If at step 555, the user 105 has not been disconnected or has not disconnected from a previous terminal server session of the computer services provider 165, logon continues at step 565, and the user is passed to the terminal server of the computer services provider 165 for provision to the user of the user's desktop profile and for connection of the user to desired data and application functionality. It should be understood that where the user has not disconnected from a previously in-use terminal server, the user will be redirected to an appropriate terminal server for provision to the user of desired software application functionality and data in a way that efficiently balances utilization of the network resources. That is, the load balancing application 175 will assign the user to a given terminal server 160, 170, 180 containing the desired functionality and data, but that also has utilization capacity for the user 105.

At step 575, the computer services provider 165 opens a dialog with the user's computer 20 through the ActiveX control 110 so as to provide the user with the user's desktop profile and data and software applications. At step 580, the computer services provider 165 queries the file server 150 for the user's profiles and desktop configuration. Once the user is provided with the user's desktop profile, the user's desktop will be displayed on the user's computer as described above with reference to FIG. 3. That is, the user's desktop will be displayed in the exact configuration set by the user and desired by the user. Regardless of the location of the user or even the computer utilized by the user, so long as the computer is compatible with the technology of the computer services provider, the desktop of the user will appear the same giving the user a satisfying and transparent user experience from any remote location. Likewise, all software applications subscribed to by the user and all data files maintained by the user will be accessible through the user's desktop from any remote location from which the user logs on.

At step 585, the domain controller 130 through its directory services system 135 establishes paths to the user's files, data, applications and electronic mail and messaging services for use by the user 105. At step 590, the domain controller secures and maintains the components and resources of the networked computing environment 100 from unauthorized access and/or use by the user 105.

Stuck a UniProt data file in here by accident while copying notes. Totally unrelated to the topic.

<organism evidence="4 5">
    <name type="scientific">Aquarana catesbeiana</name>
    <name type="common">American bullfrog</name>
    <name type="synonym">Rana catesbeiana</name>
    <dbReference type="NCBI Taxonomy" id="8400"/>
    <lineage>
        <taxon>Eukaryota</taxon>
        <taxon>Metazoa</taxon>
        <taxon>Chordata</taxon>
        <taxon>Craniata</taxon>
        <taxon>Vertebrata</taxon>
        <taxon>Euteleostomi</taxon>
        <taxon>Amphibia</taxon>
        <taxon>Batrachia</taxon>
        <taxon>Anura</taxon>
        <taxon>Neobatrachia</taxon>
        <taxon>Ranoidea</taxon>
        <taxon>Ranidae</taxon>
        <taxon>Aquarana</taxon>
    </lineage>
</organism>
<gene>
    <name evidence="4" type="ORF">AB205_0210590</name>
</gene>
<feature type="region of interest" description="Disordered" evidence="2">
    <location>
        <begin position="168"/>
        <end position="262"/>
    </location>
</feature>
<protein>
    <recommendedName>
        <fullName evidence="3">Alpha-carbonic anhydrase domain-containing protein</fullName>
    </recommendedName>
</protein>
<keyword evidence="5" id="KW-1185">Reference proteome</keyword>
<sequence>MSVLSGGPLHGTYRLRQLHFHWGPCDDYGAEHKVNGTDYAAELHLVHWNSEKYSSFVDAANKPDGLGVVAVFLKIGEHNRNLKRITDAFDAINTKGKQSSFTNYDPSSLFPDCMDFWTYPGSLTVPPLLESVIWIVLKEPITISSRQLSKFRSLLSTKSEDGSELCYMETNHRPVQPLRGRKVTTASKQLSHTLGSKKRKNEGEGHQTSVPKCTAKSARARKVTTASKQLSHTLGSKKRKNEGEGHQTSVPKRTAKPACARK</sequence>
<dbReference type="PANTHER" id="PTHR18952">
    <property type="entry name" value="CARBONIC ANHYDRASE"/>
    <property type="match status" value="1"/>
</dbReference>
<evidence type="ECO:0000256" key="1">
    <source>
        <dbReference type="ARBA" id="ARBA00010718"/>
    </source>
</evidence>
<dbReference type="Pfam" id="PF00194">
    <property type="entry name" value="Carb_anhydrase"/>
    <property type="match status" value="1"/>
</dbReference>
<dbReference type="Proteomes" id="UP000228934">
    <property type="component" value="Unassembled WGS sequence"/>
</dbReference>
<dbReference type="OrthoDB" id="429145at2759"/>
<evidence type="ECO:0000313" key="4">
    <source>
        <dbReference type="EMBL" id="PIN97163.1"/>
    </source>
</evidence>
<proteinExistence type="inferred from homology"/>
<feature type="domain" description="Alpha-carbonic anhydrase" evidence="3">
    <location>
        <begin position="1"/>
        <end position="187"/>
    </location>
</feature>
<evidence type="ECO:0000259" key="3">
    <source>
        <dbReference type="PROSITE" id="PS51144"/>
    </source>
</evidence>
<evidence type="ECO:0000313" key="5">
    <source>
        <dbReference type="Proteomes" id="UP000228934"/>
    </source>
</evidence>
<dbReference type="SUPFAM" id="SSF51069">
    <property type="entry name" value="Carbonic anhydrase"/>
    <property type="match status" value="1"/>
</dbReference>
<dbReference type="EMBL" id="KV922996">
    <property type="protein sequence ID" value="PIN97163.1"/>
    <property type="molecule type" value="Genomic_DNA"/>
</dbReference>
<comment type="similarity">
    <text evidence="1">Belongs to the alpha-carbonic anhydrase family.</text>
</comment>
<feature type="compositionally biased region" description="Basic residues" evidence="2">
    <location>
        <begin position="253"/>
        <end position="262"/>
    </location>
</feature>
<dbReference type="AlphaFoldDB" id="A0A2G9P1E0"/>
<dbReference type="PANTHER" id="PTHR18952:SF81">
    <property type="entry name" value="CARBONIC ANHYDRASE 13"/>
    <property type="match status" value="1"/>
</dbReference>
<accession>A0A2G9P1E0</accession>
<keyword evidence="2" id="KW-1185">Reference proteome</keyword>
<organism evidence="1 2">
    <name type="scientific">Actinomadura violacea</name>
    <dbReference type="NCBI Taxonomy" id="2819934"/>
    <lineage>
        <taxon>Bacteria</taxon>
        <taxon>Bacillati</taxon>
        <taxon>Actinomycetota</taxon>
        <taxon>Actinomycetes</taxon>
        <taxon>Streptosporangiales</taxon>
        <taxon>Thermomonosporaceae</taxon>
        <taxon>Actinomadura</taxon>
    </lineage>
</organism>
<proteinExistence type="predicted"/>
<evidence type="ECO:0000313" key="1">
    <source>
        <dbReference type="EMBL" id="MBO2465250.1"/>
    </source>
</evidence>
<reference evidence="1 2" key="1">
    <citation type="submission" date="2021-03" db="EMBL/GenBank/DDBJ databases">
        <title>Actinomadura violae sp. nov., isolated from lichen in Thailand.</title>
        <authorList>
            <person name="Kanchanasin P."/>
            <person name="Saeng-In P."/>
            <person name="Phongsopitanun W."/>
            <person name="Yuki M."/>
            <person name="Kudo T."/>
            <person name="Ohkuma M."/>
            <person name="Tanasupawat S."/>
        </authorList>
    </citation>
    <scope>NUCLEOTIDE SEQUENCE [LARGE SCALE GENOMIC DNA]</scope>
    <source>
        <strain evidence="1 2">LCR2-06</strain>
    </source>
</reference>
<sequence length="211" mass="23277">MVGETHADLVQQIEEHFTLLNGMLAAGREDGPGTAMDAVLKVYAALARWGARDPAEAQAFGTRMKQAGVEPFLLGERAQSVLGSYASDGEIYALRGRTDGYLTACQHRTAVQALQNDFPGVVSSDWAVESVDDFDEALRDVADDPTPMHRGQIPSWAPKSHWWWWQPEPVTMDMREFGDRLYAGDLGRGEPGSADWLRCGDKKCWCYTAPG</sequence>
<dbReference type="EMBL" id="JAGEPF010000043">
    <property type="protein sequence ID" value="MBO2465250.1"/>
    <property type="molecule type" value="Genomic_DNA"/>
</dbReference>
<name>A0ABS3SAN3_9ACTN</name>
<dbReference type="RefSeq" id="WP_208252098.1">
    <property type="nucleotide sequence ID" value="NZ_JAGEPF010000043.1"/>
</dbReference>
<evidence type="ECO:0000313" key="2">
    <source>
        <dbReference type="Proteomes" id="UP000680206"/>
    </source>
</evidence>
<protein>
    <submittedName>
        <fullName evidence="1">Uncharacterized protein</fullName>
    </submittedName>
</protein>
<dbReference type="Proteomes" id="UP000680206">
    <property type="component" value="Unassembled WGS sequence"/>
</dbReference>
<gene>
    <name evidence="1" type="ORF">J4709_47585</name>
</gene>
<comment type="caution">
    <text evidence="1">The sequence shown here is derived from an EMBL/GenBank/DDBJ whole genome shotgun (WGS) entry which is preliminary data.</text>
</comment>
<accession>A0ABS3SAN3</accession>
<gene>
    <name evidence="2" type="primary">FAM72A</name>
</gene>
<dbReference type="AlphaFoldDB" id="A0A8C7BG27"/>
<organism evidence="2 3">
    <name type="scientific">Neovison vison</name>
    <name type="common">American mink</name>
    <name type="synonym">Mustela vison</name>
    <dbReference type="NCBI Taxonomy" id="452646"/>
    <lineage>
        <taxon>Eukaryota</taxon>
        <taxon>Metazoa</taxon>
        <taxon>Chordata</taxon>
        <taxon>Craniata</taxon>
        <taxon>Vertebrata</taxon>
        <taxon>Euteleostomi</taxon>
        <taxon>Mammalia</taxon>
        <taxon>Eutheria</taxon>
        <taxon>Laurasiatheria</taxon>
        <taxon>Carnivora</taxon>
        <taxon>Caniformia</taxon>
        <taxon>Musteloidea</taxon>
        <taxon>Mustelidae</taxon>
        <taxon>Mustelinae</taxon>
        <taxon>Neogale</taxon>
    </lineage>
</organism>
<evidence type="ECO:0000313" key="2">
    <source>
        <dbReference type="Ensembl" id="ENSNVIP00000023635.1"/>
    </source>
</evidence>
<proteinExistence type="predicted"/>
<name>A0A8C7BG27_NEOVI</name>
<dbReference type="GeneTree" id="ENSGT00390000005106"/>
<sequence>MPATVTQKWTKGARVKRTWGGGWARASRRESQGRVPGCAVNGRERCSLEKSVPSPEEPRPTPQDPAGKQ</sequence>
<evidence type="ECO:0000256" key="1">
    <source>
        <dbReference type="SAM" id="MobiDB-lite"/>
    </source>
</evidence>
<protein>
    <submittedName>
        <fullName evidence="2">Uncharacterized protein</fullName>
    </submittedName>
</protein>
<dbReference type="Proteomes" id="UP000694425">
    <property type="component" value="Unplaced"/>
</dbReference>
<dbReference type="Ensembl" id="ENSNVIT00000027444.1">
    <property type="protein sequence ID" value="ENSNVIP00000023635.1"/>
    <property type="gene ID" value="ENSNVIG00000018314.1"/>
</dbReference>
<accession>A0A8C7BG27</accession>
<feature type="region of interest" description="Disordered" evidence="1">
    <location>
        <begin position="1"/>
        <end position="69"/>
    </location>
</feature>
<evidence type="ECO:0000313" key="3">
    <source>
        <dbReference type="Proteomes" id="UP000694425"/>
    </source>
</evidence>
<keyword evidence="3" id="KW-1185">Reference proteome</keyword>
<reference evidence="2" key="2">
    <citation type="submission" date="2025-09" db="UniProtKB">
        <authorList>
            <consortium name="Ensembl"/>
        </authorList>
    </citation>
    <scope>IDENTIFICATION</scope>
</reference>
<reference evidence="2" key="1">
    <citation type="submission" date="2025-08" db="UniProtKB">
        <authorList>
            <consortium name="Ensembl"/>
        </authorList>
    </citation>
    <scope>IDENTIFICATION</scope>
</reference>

As described herein The present invention provides user access to software applications, data storage and retrieval, and electronic mail and messaging services in a networked computing environment via the Internet or via an intranet. The above specification, examples and data provide a complete description of the manufacture and use of the composition of the invention. Since many embodiments of the invention can be made without departing from the spirit and scope of the invention, the invention resides in the claims hereinafter appended.

Patent Citations
Cited PatentFiling datePublication dateApplicantTitle
US6195650 *Feb 2, 2000Feb 27, 2001Hewlett-Packard CompanyMethod and apparatus for virtualizing file access operations and other I/O operations
US6327608 *Sep 25, 1998Dec 4, 2001Microsoft CorporationServer administration tool using remote file browser
US20030014476 *Jan 3, 2001Jan 16, 2003Peterson David AllenThin client computer operating system
EP0878759A1Apr 14, 1998Nov 18, 1998International Business Machines CorporationRemote controlling method and apparatus
WO1999063430A1May 25, 1999Dec 9, 1999Citrix Systems IncSystem and method for combining local and remote windows into a single desktop environment
Non-Patent Citations
Reference
1 *"Chapter 6: Using NetMeeting on Intranet Web Pages". Last Updated: Jan. 3, 2000. http://www.microsoft.com/windows/NetMeeting/Corp/reskit/Chapter6/default.asp.
2 *"NetMeeting for Remote Assistance". Last update: Jan. 1, 2003. http://www.lpt.com/windowsnetworking/regusers/netmeet.htm.
3 *"Remote Computer System Support: Especially of Parents." Last Revised: Feb 1, 2002. http://www.faughan.com/remoteSupport.html.
4 *Anand, R. et al. "A Flexible Model for Using Internet Content", Proc. of the 16th Symposium on Reliable Distributed Systems, Oct. 1997. pp. 89-96.
5 *Helmig, J. "Remote Access or Remote Control (pcAnyWhere)" Dec. 6, 1997. http://wown.com/pages/article<SUB>-</SUB>p.asp?id=100.